A subscription-only article in Congressional Quarterly adeptly summarizes the complicated dynamics at work in Congress right now. Arctic Refuge drilling hangs in the balance. A long excerpt below the fold.

Backers of drilling in Alaska’s Arctic National Wildlife Refuge floated the idea Wednesday of tying it to hurricane relief as part of a plan to resolve an impasse over a $45 billion budget savings package.

Sen. Ted Stevens, R-Alaska, said hurricane disaster relief would be put on the same bill as ANWR – either the budget savings package or on the Defense appropriations bill (HR 2863). Stevens chairs the Defense Appropriations Subcommittee.

"It’s going to be awfully hard to vote against [hurricane aid]," Stevens said. "If it’s in there, maybe people will vote with me on ANWR."

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Sen. Pete V. Domenici, R-N.M., another supporter of ANWR drilling, said that he is open to addressing the issue in another bill because he does not think it can survive in the budget package.

"The House has said they can’t," Domenici said of passing an ANWR provision as part of the budget reconciliation process. "However you can pass ANWR is fine with me."

Sen. Lisa Murkowski, R-Alaska, was also looking at new vehicles for ANWR drilling: "I think you need to look at what is left on the calendar and I think you take your pick . . . now is the time for ANWR."

The remarks came after House leaders continued to ratchet down hopes for completing a budget-cut package because of the ANWR impasse. GOP leaders tried to shift attention to other measures they hope to complete before the holiday recess.

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House Majority Leader Roy Blunt, R-Mo., said he still wants to pass the budget savings bill and a tax cut reconciliation package (S 2020, HR 4297) this week, suggesting that ANWR language could be included in another bill instead. "There are any number of ways we could do it," he said.

The $50 billion House version of the budget savings bill (HR 4241) does not have ANWR language because moderate Republicans vowed to kill the measure if it was included. The $35 billion Senate version (S 1932) would allow ANWR drilling.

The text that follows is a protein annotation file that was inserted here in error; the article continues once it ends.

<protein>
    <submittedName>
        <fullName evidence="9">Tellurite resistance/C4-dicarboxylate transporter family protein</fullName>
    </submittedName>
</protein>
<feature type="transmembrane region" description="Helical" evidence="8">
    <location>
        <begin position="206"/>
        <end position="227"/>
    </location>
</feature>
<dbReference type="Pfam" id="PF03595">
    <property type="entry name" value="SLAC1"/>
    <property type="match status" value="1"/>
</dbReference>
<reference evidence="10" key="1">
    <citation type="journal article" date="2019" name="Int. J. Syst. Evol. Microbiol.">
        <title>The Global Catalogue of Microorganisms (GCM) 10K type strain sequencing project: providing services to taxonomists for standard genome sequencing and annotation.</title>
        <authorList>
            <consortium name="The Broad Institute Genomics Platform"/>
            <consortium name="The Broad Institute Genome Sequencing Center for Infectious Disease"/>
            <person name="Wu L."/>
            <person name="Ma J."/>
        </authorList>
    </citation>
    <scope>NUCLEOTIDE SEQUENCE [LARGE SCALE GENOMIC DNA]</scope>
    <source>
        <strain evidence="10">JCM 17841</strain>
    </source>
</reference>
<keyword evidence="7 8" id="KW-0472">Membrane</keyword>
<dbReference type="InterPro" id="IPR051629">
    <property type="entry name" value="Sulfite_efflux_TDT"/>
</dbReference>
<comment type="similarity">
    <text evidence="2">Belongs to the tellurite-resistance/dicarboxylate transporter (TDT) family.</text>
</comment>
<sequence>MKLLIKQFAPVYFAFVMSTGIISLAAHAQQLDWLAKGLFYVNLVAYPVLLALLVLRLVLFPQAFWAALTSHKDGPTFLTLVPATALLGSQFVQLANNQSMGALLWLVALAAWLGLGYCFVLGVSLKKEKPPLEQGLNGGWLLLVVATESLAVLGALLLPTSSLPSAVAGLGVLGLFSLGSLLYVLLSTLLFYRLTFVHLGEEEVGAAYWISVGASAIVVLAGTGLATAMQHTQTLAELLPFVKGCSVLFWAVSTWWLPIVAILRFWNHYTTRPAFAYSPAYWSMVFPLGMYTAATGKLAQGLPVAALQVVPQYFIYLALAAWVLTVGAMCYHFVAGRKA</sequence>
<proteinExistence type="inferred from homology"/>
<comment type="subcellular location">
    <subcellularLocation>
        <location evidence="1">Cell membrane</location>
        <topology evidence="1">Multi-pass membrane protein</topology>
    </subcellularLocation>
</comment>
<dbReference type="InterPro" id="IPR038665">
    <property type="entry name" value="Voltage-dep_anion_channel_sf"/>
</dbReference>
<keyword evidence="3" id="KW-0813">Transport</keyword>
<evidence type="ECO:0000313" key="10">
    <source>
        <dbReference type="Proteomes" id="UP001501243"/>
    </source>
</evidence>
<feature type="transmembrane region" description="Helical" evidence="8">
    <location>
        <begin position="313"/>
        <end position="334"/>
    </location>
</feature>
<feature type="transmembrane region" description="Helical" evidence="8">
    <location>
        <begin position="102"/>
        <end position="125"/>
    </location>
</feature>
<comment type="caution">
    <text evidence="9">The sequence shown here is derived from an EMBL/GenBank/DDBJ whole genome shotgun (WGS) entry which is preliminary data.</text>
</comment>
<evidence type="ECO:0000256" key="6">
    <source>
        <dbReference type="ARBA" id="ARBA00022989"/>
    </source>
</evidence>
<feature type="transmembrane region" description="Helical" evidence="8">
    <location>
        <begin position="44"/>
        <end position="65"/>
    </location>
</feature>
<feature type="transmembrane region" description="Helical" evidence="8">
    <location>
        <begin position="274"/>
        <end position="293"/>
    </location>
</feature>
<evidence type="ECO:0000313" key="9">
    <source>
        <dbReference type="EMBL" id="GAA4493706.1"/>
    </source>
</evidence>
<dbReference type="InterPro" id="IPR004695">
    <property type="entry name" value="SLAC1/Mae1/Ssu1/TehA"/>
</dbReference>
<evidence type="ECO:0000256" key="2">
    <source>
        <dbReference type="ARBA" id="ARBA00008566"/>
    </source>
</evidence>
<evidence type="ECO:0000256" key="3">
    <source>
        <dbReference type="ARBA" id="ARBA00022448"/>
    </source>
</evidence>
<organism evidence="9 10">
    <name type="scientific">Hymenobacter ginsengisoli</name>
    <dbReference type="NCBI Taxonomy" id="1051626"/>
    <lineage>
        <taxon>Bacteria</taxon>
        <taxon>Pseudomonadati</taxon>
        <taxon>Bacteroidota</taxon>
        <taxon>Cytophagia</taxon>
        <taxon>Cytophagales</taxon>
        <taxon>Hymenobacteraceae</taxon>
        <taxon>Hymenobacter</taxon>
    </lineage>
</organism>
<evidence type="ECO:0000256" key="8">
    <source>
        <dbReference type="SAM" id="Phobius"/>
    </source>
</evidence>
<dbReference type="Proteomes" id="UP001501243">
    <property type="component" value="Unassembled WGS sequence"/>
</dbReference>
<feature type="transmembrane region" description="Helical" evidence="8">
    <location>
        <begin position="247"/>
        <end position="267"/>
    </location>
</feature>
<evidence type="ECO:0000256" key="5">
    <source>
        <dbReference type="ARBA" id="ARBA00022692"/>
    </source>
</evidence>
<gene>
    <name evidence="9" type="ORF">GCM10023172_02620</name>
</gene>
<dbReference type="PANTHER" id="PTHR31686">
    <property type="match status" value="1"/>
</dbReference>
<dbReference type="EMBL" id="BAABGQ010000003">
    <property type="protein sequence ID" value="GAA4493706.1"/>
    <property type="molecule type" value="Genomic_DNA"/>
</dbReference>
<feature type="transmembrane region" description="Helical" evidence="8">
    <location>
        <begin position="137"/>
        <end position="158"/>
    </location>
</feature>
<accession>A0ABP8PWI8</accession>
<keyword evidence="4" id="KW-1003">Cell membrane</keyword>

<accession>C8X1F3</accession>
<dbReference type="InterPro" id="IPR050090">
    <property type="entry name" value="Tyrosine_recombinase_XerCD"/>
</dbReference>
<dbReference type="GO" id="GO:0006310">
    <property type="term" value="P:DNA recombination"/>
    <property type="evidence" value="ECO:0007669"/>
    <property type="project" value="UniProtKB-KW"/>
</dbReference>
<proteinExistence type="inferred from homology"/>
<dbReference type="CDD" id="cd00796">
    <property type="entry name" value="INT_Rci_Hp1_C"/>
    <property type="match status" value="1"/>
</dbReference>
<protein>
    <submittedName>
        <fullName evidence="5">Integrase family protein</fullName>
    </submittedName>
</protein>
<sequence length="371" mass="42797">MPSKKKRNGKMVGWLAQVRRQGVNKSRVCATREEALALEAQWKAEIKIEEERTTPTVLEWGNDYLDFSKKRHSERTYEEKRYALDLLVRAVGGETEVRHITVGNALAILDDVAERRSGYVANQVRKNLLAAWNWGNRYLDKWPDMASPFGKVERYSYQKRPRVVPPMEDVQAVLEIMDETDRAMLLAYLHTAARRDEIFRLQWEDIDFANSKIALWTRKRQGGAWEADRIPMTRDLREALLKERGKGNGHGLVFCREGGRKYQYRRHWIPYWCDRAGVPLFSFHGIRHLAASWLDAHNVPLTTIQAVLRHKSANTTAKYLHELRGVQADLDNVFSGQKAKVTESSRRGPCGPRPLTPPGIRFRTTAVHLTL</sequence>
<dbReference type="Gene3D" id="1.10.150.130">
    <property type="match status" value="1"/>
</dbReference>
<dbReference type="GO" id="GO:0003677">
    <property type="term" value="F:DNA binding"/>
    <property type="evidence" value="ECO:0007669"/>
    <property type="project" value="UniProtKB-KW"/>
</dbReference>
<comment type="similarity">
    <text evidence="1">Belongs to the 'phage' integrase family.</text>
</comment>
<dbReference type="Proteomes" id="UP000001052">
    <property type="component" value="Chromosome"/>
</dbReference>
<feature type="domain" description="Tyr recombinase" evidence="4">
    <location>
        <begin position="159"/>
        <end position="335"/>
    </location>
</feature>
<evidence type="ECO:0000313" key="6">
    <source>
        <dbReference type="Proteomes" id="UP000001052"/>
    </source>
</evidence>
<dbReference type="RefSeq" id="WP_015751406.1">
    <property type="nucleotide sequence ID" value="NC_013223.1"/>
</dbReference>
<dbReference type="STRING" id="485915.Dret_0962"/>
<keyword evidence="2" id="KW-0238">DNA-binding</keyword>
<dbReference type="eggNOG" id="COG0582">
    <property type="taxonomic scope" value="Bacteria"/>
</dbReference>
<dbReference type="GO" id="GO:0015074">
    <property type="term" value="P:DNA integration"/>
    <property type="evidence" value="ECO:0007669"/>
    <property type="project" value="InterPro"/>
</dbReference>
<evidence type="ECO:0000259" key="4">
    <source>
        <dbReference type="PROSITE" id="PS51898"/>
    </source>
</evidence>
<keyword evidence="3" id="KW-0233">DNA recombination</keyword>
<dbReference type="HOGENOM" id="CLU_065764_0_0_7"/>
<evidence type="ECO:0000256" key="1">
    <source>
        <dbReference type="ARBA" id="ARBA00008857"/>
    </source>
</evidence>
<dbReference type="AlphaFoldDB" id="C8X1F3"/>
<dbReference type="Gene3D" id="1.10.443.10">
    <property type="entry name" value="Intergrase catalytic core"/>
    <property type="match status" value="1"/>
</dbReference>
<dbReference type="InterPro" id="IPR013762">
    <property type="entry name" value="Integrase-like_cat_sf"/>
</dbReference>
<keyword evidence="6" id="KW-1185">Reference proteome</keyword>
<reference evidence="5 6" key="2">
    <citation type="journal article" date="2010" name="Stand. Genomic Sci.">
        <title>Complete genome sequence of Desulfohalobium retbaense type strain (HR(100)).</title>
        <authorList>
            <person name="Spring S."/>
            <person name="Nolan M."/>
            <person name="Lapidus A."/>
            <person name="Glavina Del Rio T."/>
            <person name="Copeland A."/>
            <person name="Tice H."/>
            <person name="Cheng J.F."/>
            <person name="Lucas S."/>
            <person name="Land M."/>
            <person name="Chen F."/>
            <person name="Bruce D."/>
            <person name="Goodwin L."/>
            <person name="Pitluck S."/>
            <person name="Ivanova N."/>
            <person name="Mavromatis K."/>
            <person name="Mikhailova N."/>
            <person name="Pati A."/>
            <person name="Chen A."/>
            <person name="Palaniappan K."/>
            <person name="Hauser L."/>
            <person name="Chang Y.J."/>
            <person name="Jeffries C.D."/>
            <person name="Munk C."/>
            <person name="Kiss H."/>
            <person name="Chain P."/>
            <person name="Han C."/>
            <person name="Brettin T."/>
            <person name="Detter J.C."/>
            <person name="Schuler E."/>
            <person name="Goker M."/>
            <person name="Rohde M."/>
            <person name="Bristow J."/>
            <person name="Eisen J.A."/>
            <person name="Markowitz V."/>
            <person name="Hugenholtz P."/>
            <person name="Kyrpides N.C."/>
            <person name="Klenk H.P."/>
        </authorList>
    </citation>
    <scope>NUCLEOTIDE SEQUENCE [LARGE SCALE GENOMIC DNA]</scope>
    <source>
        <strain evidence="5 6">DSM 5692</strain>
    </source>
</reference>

House leaders told rank-and-file members at a closed-door meeting Wednesday morning that ANWR was the chief hurdle for the package, because it appears the House cannot pass a budget-cut package that includes it and the Senate cannot pass a package without it.

About 20 moderate GOP lawmakers are vowing to oppose a final bill with ANWR language included, and most of the 30 Democrats who have backed ANWR drilling in the past are not expected to cross party lines.

Senate Budget Chairman Judd Gregg, R-N.H., continued to push ANWR as part of the budget-cut bill. Gregg said the legislation is built on two key provisions that could not be passed in the Senate on their own because of filibuster threats – Medicaid savings and ANWR.

The Medicaid savings are shrinking during negotiations, and if ANWR is taken out as well, the final package will end up largely as a collection of "cats and dogs" that probably would not have needed the filibuster protection afforded by the reconciliation process, Gregg said.

But it is possible Senate leaders could pick up additional votes for the budget package from Senate moderates such as Norm Coleman, R-Minn., if ANWR is not included.

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